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Environmental noise in hospitals: a systematic review

Authors
  • de Lima Andrade, Erik1
  • da Cunha e Silva, Darllan Collins2
  • de Lima, Eligelcy Augusta1
  • de Oliveira, Renan Angrizani1
  • Zannin, Paulo Henrique Trombetta3
  • Martins, Antônio Cesar Germano1
  • 1 São Paulo State University (UNESP) - Institute of Science and Technology of Sorocaba,
  • 2 São Paulo State University (UNESP) – Experimental Campus of Registro,
  • 3 Federal University of Paraná - Laboratory of Environmental and Industrial Acoustics and Acoustic Comfort,
Type
Published Article
Journal
Environmental Science and Pollution Research
Publisher
Springer-Verlag
Publication Date
Mar 05, 2021
Pages
1–14
Identifiers
DOI: 10.1007/s11356-021-13211-2
PMID: 33674976
PMCID: PMC7935697
Source
PubMed Central
Keywords
License
Unknown

Abstract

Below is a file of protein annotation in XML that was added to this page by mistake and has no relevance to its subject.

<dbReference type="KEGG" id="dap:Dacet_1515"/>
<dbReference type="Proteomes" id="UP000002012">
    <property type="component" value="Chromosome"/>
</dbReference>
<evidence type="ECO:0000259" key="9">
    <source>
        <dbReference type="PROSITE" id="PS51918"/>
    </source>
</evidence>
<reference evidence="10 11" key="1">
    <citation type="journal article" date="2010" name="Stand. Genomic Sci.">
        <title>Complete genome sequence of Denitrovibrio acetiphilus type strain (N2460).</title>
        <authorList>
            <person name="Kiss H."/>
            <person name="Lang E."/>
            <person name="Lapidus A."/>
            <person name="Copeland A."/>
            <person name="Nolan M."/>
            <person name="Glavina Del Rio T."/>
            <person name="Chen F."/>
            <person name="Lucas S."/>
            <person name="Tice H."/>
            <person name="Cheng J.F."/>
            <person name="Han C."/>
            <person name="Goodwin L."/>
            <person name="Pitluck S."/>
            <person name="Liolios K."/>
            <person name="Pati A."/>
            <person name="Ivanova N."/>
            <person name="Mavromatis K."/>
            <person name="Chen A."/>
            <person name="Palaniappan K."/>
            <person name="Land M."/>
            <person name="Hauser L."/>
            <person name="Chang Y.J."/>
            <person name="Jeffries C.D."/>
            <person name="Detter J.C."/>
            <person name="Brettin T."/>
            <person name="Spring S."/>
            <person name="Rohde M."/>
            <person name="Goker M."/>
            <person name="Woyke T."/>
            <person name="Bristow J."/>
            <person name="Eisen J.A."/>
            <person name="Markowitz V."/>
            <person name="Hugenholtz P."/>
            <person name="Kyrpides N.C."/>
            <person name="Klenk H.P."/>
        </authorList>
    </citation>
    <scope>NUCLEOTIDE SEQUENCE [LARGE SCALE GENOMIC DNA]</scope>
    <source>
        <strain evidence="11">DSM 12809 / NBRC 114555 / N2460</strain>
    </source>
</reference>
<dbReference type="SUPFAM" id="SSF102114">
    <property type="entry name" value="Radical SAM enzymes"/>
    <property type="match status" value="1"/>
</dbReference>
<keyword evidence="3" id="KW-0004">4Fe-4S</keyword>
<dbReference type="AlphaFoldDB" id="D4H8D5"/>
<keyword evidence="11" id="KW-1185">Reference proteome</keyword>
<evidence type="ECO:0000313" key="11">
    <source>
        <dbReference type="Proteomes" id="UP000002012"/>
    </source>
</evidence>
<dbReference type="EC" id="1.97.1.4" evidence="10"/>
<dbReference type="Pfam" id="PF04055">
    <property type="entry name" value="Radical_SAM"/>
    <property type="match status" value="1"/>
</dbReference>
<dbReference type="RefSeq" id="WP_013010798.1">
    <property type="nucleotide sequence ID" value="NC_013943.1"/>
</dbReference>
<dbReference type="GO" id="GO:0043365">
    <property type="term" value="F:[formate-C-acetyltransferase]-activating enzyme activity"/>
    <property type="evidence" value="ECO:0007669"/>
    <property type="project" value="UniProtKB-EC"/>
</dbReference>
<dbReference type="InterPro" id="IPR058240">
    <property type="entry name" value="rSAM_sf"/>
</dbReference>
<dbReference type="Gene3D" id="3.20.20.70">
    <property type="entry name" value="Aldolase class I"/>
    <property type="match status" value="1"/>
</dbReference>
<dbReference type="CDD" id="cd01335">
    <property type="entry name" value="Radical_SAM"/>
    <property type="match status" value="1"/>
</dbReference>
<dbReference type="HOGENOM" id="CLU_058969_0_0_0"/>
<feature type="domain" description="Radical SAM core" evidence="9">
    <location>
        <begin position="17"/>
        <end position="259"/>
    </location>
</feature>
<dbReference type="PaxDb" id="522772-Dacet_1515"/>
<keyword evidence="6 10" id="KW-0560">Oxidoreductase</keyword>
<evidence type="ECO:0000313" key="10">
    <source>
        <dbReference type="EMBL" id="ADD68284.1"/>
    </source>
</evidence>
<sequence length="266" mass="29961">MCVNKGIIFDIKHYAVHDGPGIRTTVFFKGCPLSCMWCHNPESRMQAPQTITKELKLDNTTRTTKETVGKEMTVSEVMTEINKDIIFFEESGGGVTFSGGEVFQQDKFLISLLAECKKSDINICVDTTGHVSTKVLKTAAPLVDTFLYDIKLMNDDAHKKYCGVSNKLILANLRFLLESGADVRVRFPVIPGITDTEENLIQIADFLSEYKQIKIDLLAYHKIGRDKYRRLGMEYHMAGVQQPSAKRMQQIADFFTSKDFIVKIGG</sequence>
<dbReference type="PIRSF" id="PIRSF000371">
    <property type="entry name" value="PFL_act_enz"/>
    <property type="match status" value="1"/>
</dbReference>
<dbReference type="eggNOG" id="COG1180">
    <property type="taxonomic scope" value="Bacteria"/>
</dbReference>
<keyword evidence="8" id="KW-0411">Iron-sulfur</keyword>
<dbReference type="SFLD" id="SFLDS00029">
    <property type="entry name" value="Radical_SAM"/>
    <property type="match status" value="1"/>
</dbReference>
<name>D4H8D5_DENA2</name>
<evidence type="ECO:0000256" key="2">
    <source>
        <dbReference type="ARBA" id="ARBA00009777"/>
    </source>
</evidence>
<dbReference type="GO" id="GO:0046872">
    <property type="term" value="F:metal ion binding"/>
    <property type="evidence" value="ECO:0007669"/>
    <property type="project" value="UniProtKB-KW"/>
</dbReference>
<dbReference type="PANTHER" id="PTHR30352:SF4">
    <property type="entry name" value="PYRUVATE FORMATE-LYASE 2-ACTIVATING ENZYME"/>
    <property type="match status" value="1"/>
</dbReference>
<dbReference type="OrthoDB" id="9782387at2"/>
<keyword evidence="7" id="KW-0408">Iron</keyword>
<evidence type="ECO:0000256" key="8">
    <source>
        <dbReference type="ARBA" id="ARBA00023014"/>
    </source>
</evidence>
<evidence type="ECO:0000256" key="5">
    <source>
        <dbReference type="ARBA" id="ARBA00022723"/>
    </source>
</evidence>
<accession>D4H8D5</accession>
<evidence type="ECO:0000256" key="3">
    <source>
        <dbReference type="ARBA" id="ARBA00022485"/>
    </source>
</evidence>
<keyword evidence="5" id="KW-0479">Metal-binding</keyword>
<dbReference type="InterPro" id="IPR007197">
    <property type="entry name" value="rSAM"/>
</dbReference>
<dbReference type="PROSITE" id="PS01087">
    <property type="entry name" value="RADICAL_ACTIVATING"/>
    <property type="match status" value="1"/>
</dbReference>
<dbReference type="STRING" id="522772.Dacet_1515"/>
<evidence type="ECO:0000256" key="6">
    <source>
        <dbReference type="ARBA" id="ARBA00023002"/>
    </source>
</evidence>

Environmental noise has been growing in recent years, causing numerous health problems. Highly sensitive environments such as hospitals deserve special attention, since noise can aggravate patients’ health issues and impair the performance of healthcare professionals. This work consists of a systematic review of scientific articles describing environmental noise measurements taken in hospitals between the years 2015 and 2020. The researchers started with a consultation of three databases, namely, Scopus, Web of Science, and ScienceDirect. The results indicate that for the most part, these studies are published in journals in the fields of medicine, engineering, environmental sciences, acoustics, and nursing and that most of their authors work in the fields of architecture, engineering, medicine, and nursing. These studies, which are concentrated in Europe, the Americas, and Asia, use as reference values sound levels recommended by the World Health Organization. Leq measured in hospital environments showed daytime values ranging from 37 to 88.6 dB (A) and nighttime values of 38.7 to 68.8 dB (A). Leq values for outdoor noise were 74.3 and 56.6 dB (A) for daytime and nighttime, respectively. The measurements were taken mainly inside hospitals, prioritizing more sensitive departments such as intensive care units. There is a potential for growth in work carried out in this area, but research should also include discussions about guidelines for improvement measures aimed at reducing noise in hospitals.

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